Research has shown time and again that most people perceive climate change as a distant issue belonging to future [9]. Considering this challenge in terms of communication, climate change scholars regard celebrities as a double edge sword. On the positive side these “intimate strangers” could act through two pathways to contribute: first, as human signs they can help moving toward a more human-oriented image of the issue (rather than a merely environmental image). Second, they can tap the emotions of their followers making the climate change more felt and visible [10]. On the negative side and from a more critical perspective, as Doyle et al. (2017) [11], note given the potential of celebrities to make spectacles the attention of the audience could be deflected from the root causes to more superficial discussions. Taken together, however, it is possible to positively use the current authority that is given to celebrities and the increasing call from climate change scholars for more localized and emotional modes of communications, in order to change climate change perception from a distant to an everyday issue.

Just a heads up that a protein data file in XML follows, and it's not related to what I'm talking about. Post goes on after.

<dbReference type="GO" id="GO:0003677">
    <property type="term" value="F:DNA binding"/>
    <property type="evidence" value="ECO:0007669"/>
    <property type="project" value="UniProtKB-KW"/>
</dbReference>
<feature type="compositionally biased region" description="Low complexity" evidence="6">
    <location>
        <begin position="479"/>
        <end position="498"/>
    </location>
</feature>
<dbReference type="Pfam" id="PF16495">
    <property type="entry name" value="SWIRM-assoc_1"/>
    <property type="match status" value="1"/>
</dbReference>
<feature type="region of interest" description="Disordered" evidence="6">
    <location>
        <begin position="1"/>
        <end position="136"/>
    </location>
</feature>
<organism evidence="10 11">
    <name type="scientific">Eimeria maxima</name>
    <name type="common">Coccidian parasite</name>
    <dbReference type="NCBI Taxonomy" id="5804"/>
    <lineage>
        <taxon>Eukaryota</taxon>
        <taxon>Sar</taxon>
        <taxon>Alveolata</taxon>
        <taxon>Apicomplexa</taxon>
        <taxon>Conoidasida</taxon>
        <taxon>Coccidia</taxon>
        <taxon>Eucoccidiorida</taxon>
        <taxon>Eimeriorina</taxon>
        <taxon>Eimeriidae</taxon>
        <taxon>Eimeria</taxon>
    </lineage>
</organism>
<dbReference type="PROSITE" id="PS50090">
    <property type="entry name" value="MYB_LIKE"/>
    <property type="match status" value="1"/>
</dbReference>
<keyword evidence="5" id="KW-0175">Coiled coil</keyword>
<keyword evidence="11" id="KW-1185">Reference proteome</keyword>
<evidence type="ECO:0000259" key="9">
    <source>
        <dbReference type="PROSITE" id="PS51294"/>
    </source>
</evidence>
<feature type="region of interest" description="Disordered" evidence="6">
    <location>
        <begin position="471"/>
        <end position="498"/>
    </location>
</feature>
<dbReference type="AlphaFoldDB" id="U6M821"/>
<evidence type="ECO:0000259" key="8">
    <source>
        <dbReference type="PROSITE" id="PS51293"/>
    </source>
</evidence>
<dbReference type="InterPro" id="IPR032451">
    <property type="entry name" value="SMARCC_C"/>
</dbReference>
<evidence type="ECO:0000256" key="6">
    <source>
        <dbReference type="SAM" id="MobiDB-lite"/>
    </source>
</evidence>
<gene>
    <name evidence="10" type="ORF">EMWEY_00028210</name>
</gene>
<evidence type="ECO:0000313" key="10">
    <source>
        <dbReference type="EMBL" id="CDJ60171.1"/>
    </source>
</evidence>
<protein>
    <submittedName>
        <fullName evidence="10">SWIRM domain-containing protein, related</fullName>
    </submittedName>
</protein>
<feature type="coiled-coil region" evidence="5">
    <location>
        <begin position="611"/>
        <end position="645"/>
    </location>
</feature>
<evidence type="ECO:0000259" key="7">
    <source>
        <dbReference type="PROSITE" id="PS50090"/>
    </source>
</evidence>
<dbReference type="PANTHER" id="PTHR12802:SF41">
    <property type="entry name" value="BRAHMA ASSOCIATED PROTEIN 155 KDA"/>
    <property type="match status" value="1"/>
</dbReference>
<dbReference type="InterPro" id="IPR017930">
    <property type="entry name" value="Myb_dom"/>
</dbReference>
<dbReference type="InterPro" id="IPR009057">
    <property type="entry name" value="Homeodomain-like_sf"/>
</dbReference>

[1] Buckland, David. "Climate is culture." (2012): 137.

[2] Nasa. “What is Climate Change?” Available at:

[3] Cook, John, Naomi Oreskes, Peter T. Doran, William RL Anderegg, Bart Verheggen, Ed W. Maibach, J. Stuart Carlton et al. "Consensus on consensus: a synthesis of consensus estimates on human-caused global warming." Environmental Research Letters 11, no. 4 (2016): 048002.

[4] UNFCCC. “Fact sheet: Climate change science - the status of climate change science today”.(2011). Available at:

[5] UN Migration. “Migration and Climate Change”. Available at:

[6] UNFCCC. The Paris agreement”. Available at:

[7] Timeline of The Leonardo DiCaprio Foundation. Available at :

[8] Doyle, Julie, Nathan Farrell, and Michael K. Goodman. "Celebrities and climate change." (2017).

[9] Doyle, Julie. Mediating climate change. Routledge, 2016.

Boykoff, Maxwell T. Who speaks for the climate?: Making sense of media reporting on climate change. Cambridge University Press, 2011.

[10] Doyle, Julie, Nathan Farrell, and Michael K. Goodman. "Celebrities and climate change." (2017).

[11] Doyle, Julie, Nathan Farrell, and Michael K. Goodman. "Celebrities and climate change." (2017).